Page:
» Teoma™  Developed Clustering Techniques to Determine Site Popularity

In 2000, the Teoma search engine was released. Teoma used “clustering” to organize sites by Subject Specific Popularity—they tried to find local web communities in order to find relevant sites. In 2001, Ask Jeeves swallowed up Teoma to replace their DirectHit search technology. In 2006, Ask Jeeves was renamed to Ask and Teoma was digested.

The History of Google™

» BackRub Analyzed Links Pointing to a Site

By January of 1996, Larry Page and Sergey Brin, both brilliant graduate students at Stanford University, had begun to work together on a search engine called BackRub. Not referring to what these explorers needed and deserved after the many hours they spent hunched over their keyboards, BackRub was actually named for its ability to analyze the “back links” pointing to a given website. BackRub ranked pages using “citation notation”.

In academic works, if someone cites a source, they usually think it’s important. On the web, citations are often links to a resource page. In BackRub’s PageRank algorithm, all links counted as votes, but some votes counted more than others. The ability of a given web page to rank, and the strength of its ability to vote for others, depended on how many people linked to it and how highly rated those links were—(the ‘new’ term for this is Social Search).

» Google = Googol = 10100

In 1998, Google was launched. Google’s lofty and altruistic mission is to organize the world’s information and make it universally accessible and useful. “We chose our system name, Google, because it is a common spelling of googol, or 10100 and fits well with our goal of building very large-scale search engines.” (Brin and Page)

» Continual Search Algorithm Enhancements: Advanced Filters, Crawling Patterns, Link Analyzation

Like other search engines, Google continues to improve. On November 15, 2003 they introduced hoards of new elements into their searches. Since then, they have come out with more advanced filters and crawling patterns to help make quality links count more. SEO consultants who offer search engine submission and web site optimization services, boost site visibility by Google’s search algorithm. In doing so, they include a myriad of factors such as keyword usage, domain strength, inbound links, user data and—of major importance to Google—quality content. The actual Google algorithm is a closely guarded secret and remains a mystery. But we do have several hints.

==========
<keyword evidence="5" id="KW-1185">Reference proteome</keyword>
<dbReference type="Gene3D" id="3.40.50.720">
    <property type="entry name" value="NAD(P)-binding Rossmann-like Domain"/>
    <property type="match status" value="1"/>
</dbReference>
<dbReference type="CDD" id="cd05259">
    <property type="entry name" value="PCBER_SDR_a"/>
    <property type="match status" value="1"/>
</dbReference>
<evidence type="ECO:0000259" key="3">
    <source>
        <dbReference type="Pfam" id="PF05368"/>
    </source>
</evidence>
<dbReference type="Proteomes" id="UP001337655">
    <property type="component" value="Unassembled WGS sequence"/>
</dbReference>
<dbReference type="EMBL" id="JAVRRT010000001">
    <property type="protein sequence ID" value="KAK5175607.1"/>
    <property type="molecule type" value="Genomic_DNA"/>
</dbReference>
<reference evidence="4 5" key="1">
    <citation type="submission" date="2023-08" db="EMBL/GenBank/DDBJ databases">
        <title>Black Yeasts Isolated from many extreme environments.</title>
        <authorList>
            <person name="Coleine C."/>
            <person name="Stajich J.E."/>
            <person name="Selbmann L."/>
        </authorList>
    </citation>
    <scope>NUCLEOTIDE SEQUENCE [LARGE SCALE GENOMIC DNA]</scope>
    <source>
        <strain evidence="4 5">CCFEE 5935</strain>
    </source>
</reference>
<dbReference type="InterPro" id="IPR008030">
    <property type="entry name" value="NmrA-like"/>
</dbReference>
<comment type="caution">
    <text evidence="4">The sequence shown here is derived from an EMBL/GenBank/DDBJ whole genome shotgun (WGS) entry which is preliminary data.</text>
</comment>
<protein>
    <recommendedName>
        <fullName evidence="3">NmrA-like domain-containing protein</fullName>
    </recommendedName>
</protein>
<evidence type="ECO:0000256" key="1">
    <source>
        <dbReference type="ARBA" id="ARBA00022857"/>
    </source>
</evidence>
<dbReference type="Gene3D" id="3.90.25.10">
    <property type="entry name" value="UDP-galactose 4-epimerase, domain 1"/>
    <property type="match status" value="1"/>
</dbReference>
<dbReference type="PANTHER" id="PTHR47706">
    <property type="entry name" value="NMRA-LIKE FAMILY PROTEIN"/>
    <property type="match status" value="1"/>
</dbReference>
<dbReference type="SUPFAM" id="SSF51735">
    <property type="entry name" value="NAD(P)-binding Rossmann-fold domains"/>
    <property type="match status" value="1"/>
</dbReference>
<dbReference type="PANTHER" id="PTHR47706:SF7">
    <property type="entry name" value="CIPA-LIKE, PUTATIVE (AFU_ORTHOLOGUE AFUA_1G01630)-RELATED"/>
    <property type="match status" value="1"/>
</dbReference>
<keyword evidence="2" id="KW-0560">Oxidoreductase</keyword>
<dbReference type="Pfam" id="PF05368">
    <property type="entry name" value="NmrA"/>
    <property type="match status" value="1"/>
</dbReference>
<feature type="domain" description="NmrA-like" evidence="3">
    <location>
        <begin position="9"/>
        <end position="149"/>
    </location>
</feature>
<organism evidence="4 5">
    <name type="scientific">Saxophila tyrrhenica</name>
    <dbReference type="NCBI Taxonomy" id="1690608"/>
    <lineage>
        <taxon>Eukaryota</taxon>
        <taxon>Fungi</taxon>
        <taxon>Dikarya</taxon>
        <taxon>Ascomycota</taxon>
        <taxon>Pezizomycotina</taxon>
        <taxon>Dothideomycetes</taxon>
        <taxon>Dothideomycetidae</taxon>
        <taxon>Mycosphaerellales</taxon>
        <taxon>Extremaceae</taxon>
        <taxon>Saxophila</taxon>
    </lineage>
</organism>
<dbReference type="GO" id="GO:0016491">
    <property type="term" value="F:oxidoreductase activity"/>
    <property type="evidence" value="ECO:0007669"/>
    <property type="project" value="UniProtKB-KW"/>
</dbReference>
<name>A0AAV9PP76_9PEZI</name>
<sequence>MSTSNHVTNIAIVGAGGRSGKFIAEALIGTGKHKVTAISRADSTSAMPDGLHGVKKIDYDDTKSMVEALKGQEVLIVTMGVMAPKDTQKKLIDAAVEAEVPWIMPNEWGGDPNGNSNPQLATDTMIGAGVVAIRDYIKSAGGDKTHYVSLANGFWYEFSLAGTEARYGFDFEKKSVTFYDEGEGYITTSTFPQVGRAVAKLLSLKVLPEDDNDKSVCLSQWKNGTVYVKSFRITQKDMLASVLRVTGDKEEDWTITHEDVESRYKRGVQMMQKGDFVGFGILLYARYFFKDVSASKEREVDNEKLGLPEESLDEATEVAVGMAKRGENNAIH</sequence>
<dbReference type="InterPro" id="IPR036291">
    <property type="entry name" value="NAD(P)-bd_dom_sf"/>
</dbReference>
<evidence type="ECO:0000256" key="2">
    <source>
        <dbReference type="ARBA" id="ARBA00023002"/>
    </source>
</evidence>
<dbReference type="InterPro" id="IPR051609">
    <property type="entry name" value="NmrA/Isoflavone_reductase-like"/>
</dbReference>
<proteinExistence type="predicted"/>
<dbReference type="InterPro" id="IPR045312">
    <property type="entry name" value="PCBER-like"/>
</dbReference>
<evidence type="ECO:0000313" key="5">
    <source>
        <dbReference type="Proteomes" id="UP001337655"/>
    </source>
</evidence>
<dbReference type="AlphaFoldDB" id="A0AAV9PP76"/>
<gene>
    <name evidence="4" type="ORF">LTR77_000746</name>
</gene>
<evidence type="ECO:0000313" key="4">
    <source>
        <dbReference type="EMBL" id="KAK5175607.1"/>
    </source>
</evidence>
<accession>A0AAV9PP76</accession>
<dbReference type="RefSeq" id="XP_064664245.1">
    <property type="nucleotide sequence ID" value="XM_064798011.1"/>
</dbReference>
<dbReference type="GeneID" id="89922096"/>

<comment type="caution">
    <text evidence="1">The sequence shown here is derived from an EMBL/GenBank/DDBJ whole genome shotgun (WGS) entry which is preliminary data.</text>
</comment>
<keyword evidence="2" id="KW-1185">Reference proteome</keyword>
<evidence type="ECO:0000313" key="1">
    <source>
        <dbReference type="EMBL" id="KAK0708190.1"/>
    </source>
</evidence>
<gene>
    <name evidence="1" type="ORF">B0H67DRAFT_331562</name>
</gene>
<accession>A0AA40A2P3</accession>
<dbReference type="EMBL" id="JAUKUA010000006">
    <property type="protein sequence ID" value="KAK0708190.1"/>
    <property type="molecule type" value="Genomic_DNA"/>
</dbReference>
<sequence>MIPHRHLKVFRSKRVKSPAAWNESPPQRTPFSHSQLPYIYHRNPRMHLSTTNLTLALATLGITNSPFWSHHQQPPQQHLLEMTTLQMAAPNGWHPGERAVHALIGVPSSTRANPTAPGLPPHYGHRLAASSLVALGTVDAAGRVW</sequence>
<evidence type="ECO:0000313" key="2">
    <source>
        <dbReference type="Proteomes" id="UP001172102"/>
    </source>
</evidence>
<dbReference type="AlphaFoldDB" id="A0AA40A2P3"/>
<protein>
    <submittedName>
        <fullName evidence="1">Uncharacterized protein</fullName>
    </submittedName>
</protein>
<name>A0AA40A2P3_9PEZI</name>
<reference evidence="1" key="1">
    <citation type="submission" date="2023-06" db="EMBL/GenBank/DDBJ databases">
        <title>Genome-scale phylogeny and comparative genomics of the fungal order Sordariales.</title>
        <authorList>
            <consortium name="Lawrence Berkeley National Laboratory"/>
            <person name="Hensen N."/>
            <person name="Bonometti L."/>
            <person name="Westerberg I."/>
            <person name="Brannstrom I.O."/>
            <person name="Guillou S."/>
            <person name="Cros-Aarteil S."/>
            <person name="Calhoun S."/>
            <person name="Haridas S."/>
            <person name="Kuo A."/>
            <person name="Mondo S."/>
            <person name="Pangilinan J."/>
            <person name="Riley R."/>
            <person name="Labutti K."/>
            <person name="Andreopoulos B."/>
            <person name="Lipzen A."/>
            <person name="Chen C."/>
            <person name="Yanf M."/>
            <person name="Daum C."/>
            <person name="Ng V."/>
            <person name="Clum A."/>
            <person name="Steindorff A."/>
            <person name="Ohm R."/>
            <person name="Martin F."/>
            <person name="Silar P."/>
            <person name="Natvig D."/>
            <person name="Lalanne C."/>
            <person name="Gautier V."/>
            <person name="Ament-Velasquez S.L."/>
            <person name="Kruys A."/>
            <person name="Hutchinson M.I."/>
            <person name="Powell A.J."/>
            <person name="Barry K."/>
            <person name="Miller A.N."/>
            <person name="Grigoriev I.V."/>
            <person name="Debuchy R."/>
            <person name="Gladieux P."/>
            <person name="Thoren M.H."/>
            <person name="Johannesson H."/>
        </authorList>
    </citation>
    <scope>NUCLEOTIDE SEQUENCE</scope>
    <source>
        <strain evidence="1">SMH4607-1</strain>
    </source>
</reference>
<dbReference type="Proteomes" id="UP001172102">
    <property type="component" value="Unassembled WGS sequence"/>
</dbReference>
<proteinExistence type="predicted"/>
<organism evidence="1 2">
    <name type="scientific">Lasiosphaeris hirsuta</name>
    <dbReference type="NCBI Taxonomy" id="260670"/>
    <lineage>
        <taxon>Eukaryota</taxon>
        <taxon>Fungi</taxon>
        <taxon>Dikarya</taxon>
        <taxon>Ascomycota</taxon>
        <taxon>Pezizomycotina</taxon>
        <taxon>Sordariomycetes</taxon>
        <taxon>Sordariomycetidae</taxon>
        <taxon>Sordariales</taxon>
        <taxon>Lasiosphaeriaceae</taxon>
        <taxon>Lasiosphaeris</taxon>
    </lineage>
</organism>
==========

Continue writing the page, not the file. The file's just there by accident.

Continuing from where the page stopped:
» The Quest: Include Only the Best Document Links in Search Reults

“People are still only willing to look at the first few tens of results. Because of this, as the collection size grows, we need tools that have very high precision (number of relevant documents returned, say in the top tens of results). Indeed, we want our notion of “relevant” to only include the very best documents since there may be tens of thousands of slightly relevant documents.” (Brin and Page)

As we human Internet users continue to develop and explore uncharted territories in this new frontier, search engines are indispensable for our navigation. They have already come a very long way in a very short amount of time, and only time will tell how they, and those of us who offer SEO services, will improve to make the most relevant sites show up at the Top Of The List!

Works Cited:

A Little History of the World Wide Web, Tim Berners-Lee

History of Search Engines: From 1945 to Google 2007, Aaron Wall

Historical Web Services, Martijn Koster

The Anatomy of a Large-Scale Hypertextual Web Search Engine, Sergey Brin and Lawrence Page

A Brief History of Search Engines, Lee Underwood

Information retrieval based on historical data, Anurag Acharya et al.

About the Author

Beverly Mapes, Founder, President

Beverly Mapes

Founder & President, Top Of The List

Bev founded Top Of The List in 2006 and has over 25 years of experience working with technology. In her free time, she competes in dog agility competitions with her Golden Retrievers, Cosmo, and Finn.